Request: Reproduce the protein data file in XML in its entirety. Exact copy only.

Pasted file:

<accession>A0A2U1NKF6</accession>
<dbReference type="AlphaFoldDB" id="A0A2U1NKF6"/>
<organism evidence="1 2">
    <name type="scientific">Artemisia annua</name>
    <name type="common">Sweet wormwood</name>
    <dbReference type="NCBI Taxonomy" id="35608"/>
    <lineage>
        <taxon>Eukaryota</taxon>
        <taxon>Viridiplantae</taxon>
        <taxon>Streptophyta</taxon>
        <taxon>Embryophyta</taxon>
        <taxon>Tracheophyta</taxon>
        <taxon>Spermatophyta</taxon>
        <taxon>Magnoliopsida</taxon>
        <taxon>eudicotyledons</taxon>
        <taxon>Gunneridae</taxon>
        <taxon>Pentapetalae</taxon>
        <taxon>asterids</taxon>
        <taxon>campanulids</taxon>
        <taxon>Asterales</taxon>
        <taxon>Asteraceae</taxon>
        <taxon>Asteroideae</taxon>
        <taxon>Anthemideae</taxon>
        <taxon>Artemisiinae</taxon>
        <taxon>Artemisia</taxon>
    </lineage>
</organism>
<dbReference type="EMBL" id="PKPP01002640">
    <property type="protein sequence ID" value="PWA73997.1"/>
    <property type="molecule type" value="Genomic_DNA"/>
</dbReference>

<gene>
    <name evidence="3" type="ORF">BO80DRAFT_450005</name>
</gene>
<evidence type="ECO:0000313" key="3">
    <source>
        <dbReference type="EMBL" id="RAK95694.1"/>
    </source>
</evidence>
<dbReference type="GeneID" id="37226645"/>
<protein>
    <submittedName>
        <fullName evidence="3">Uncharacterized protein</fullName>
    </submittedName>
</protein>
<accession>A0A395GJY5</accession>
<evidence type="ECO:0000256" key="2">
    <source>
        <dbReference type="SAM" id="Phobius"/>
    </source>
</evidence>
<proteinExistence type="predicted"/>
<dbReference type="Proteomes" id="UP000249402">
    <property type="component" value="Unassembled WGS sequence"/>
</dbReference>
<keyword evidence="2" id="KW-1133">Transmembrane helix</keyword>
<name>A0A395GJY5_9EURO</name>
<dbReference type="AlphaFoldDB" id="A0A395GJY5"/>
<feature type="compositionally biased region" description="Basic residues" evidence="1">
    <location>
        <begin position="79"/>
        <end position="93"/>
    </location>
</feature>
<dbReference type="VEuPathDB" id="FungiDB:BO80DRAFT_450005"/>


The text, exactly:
<accession>A0A2U1NKF6</accession>
<dbReference type="AlphaFoldDB" id="A0A2U1NKF6"/>
<organism evidence="1 2">
    <name type="scientific">Artemisia annua</name>
    <name type="common">Sweet wormwood</name>
    <dbReference type="NCBI Taxonomy" id="35608"/>
    <lineage>
        <taxon>Eukaryota</taxon>
        <taxon>Viridiplantae</taxon>
        <taxon>Streptophyta</taxon>
        <taxon>Embryophyta</taxon>
        <taxon>Tracheophyta</taxon>
        <taxon>Spermatophyta</taxon>
        <taxon>Magnoliopsida</taxon>
        <taxon>eudicotyledons</taxon>
        <taxon>Gunneridae</taxon>
        <taxon>Pentapetalae</taxon>
        <taxon>asterids</taxon>
        <taxon>campanulids</taxon>
        <taxon>Asterales</taxon>
        <taxon>Asteraceae</taxon>
        <taxon>Asteroideae</taxon>
        <taxon>Anthemideae</taxon>
        <taxon>Artemisiinae</taxon>
        <taxon>Artemisia</taxon>
    </lineage>
</organism>
<dbReference type="EMBL" id="PKPP01002640">
    <property type="protein sequence ID" value="PWA73997.1"/>
    <property type="molecule type" value="Genomic_DNA"/>
</dbReference>

<gene>
    <name evidence="3" type="ORF">BO80DRAFT_450005</name>
</gene>
<evidence type="ECO:0000313" key="3">
    <source>
        <dbReference type="EMBL" id="RAK95694.1"/>
    </source>
</evidence>
<dbReference type="GeneID" id="37226645"/>
<protein>
    <submittedName>
        <fullName evidence="3">Uncharacterized protein</fullName>
    </submittedName>
</protein>
<accession>A0A395GJY5</accession>
<evidence type="ECO:0000256" key="2">
    <source>
        <dbReference type="SAM" id="Phobius"/>
    </source>
</evidence>
<proteinExistence type="predicted"/>
<dbReference type="Proteomes" id="UP000249402">
    <property type="component" value="Unassembled WGS sequence"/>
</dbReference>
<keyword evidence="2" id="KW-1133">Transmembrane helix</keyword>
<name>A0A395GJY5_9EURO</name>
<dbReference type="AlphaFoldDB" id="A0A395GJY5"/>
<feature type="compositionally biased region" description="Basic residues" evidence="1">
    <location>
        <begin position="79"/>
        <end position="93"/>
    </location>
</feature>
<dbReference type="VEuPathDB" id="FungiDB:BO80DRAFT_450005"/>